WASHINGTON (DTN)--The U.S. government might expand a program designed to compensate wheat farmers whose crops have been tainted by an outbreak of Karnal bunt wheat fungus, federal agriculture officials said Oct. 31.
Helene Wright, the U.S. Department of Agriculture's national Karnal bunt coordinator, said information she and other government officials were gathering at a two-day national industry meeting in Oklahoma City, OK, would help shape any changes to the existing compensation plan, Reuters reports. She did not elaborate.
Karnal bunt is caused by the smug fungus Tilletia indica and is spread by spores, mainly through the movement of infected or contaminated seed.
Flour made from heavily infected wheat carries an unpleasant odor and taste, jeopardizing its marketability.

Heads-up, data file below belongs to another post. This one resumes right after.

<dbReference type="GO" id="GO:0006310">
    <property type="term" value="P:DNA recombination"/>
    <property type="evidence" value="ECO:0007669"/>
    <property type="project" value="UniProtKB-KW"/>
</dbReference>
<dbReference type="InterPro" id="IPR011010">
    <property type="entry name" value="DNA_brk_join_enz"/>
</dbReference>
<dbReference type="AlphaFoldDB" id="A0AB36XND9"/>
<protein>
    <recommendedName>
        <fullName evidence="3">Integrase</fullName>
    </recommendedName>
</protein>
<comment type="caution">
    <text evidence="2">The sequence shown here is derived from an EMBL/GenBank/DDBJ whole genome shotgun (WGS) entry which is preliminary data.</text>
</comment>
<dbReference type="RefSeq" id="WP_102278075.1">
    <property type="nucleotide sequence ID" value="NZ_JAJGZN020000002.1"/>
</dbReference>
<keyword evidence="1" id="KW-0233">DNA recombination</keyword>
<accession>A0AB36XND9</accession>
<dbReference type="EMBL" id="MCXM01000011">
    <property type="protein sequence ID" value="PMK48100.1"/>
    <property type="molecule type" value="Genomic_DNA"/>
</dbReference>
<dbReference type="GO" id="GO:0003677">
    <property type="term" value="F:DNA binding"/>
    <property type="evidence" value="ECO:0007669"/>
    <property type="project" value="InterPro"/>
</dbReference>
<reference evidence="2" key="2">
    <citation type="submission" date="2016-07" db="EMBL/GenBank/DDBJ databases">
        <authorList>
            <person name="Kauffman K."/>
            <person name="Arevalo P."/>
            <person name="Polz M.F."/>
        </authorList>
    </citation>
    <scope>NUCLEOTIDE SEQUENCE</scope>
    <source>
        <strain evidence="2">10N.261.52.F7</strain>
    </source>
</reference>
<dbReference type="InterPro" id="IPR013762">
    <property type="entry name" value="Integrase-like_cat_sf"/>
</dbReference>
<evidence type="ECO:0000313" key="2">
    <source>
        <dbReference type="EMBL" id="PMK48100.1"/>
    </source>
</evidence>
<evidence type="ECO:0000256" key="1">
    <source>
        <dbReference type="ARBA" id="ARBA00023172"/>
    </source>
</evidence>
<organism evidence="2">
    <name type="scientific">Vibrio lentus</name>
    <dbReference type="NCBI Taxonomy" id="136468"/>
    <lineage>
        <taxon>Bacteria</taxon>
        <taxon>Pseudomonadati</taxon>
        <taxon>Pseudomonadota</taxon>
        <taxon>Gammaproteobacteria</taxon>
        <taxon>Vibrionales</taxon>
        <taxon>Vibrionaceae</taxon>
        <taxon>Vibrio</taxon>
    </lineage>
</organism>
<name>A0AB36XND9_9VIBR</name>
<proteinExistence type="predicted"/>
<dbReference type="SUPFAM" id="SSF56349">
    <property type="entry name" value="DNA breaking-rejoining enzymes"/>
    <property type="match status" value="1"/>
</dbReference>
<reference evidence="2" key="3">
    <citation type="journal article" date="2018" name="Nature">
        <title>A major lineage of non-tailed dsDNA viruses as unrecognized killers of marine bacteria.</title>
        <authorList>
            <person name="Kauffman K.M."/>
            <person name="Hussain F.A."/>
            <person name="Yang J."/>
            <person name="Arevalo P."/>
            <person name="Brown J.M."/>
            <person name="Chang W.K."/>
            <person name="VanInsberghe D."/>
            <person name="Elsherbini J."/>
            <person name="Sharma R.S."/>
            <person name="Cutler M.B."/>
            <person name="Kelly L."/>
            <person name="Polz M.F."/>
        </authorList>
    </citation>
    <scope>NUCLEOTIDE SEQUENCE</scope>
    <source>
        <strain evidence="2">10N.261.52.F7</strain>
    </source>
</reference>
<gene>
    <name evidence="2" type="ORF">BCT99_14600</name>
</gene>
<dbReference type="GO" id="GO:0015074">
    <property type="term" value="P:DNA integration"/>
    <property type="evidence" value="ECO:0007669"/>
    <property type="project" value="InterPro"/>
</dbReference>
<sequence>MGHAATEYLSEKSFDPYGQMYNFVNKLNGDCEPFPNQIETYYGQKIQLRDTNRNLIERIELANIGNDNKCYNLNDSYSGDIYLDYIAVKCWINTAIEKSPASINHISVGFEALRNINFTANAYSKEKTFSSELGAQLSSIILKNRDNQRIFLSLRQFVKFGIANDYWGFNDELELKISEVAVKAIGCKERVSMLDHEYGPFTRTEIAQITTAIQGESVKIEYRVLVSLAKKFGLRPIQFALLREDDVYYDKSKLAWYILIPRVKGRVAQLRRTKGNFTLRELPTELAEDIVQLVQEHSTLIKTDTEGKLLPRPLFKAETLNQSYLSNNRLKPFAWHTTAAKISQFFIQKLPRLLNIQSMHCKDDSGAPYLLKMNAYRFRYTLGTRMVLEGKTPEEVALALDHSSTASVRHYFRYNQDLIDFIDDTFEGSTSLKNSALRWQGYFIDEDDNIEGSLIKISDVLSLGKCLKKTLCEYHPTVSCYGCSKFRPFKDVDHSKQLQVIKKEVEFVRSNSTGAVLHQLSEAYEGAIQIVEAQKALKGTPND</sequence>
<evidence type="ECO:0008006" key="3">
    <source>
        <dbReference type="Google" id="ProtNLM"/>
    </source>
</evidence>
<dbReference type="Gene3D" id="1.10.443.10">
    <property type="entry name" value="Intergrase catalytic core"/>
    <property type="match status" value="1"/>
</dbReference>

The wheat can be fed to cattle, under strict conditions, but cannot be used for human consumption, leaving wheat growers in the affected areas largely unable to sell their wheat.
Wheat fields in several Texas counties as well as fields in California and Arizona have been quarantined, and growers have had their product prohibited from entering normal marketing channels because of the outbreak.
Wheat growers and other industry players in Oklahoma and Kansas, two of the largest wheat-growing areas in the United States, fear that too little is being done to protect them from possible outbreaks, even though they have not yet been hit by the fungus.
"It's not just producers, it's rural America they could ruin, if they don't stop it," said Lew Meibergen, with Johnston Enterprises grain elevators in Enid, OK.
Earlier this year, the USDA set compensation for Karnal bunt losses at 60 cents per bushel for positive-testing wheat grown in regulated areas. Compensation is not to exceed $1.80 per bushel for positive-testing wheat grown in an area that became regulated for Karnal bunt after the 1999/2000 crop was planted. This includes all newly regulated areas in Texas, USDA said.